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ESAP Implementation in Tigray Progressing

The Government of Ethiopia, the Basic Service Delivery Group (BSDG) and the Ethiopia Social Accountability Program (ESAP) Development Partners (DPs) conducted Basic Service Delivery (BSD) and Joint Review & Implementation Support (JRIS) national workshop from 6-8 December 2023 at the Ministry of Finance (MoF), Addis Ababa.

Aimed at reviewing the status of basic service delivery and ESAP3 implementation, the workshop attracted more than 120 participants drawn from the MoF, the World Bank, UKaid, Austrian Development Agency, Embassy of Sweden, Government of Ireland International Development Programme, VNG International, sector offices and CSOs, among others.

In her opening remarks, H.E Semerita Sewasew, State Minster, MoF, indicated the encouraging results achieved in the delivery of basic services and ESAP implementation in the country, and thanked all involved in the process.

“We’re happy that ESAP implementation in Tigray region has progressed with Woreda Social Accountability Committees (WSACs) established and Community Score Card (CSC) conducted in all 20 target woredas,” highlighted Meskerem Girma, ESAP Team Leader & VNG International Ethiopia Representative, in her ESAP3 status update presentation.

Bo Altena, Project Manager for Ethiopia & Kenya at VNG International, also presented ESAP’s exit strategy, which focuses on independent process facilitation by demand side, SA (social accountability) institutionalization in government systems and mechanisms, and coalition building for SA knowledge management.

The implementation status of agreed actions from the May 2023 BSD-ESAP3 JRIS was presented, and it was highlighted that the Management Agency (MA) has been successful in improving ESAP’s visibility through organizing workshops, sharing success stories and utilizing local and national media.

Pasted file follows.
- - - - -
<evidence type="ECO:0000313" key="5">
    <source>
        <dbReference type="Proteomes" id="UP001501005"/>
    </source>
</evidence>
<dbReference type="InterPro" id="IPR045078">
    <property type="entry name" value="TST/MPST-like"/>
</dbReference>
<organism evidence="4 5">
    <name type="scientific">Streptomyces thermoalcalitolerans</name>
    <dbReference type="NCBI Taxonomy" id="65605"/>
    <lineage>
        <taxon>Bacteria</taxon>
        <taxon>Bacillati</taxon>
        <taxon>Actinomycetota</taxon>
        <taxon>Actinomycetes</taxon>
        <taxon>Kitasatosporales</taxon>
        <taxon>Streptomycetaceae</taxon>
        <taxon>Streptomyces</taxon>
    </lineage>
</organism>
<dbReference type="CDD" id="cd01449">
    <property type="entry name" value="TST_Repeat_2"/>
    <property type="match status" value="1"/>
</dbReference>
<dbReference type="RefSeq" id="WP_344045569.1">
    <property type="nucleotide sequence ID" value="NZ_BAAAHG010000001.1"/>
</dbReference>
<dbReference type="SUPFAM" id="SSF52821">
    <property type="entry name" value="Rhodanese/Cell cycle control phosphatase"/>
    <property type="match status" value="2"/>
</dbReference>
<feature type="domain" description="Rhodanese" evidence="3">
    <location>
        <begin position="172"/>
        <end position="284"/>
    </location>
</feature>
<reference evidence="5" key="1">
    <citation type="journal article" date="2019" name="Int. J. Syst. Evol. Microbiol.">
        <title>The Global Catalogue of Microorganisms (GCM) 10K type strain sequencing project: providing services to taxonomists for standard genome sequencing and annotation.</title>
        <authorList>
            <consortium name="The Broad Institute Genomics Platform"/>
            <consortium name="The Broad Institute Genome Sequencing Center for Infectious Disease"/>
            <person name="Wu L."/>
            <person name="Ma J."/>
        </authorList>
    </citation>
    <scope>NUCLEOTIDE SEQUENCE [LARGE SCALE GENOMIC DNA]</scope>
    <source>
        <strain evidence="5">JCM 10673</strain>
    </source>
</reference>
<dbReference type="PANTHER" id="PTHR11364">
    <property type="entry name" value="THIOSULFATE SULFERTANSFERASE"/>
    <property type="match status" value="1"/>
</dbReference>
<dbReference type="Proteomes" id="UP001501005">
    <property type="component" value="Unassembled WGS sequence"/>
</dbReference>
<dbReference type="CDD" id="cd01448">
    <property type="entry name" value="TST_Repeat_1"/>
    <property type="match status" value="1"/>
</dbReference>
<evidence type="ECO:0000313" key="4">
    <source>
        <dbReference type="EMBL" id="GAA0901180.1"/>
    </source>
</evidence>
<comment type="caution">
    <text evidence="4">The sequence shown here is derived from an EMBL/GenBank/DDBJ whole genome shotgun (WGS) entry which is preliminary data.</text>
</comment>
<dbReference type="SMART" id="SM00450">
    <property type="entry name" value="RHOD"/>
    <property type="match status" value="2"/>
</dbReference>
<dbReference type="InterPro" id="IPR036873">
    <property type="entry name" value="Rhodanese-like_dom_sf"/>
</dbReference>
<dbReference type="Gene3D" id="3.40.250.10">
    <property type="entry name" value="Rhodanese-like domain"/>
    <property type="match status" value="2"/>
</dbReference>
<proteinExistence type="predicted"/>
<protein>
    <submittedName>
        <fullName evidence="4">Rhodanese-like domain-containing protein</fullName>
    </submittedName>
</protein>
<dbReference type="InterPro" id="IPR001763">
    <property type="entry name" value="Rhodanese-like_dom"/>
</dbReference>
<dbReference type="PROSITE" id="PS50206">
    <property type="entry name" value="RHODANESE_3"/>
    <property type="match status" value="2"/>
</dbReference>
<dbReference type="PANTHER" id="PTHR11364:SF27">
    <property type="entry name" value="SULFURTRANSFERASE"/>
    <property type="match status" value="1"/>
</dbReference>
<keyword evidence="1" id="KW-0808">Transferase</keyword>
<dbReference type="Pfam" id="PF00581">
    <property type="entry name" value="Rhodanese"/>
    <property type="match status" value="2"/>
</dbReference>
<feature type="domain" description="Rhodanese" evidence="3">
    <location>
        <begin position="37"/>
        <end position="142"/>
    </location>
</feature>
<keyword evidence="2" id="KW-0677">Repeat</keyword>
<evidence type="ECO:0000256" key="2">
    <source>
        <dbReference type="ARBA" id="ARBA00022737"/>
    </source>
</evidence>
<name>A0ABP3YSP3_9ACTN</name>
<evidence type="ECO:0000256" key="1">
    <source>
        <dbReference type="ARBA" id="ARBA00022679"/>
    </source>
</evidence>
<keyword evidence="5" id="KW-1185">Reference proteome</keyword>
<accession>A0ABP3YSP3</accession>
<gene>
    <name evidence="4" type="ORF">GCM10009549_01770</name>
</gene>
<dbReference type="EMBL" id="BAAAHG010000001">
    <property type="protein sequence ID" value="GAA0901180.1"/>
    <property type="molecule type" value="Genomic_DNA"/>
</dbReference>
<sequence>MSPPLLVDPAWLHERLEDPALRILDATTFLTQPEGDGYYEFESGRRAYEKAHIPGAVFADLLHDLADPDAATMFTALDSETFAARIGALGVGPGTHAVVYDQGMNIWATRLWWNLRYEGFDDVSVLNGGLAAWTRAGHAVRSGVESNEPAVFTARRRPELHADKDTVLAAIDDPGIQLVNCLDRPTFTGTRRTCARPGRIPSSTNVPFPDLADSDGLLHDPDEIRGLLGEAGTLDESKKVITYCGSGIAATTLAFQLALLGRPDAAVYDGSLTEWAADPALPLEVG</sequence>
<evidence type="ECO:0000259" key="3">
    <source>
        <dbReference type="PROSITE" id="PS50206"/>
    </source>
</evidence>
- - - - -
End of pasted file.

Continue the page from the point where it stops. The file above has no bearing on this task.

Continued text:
A new World Bank administered program, Ethiopia Human Capital Operation(HCO), was also launched at the workshop. The five year program, which aims to improve learning outcomes and nutrition services for girls and boys, and to strengthen service delivery and accountability in all regions, including areas affected by conflict, droughts and high levels of refugees, has a total funding of USD$ 405 million.

The HCO will have three components. Component 1 using Program-for-Results (PforR) will support basic service delivery at the woreda level, including for refugees and host communities; component 2 using investment project financing (IPF) will improve human capital outcomes in areas affected by conflicts, droughts, and high level of refugees and strengthen system capacity, including on refugee integration and protection through technical assistance; and component 3 as a zero-dollar contingent emergency response component (CERC) that can be triggered to respond to emergencies if, and when, deemed appropriate.

The JRIS mission national workshop was preceded by a regional workshop and woreda visit across all regions and city administrations.

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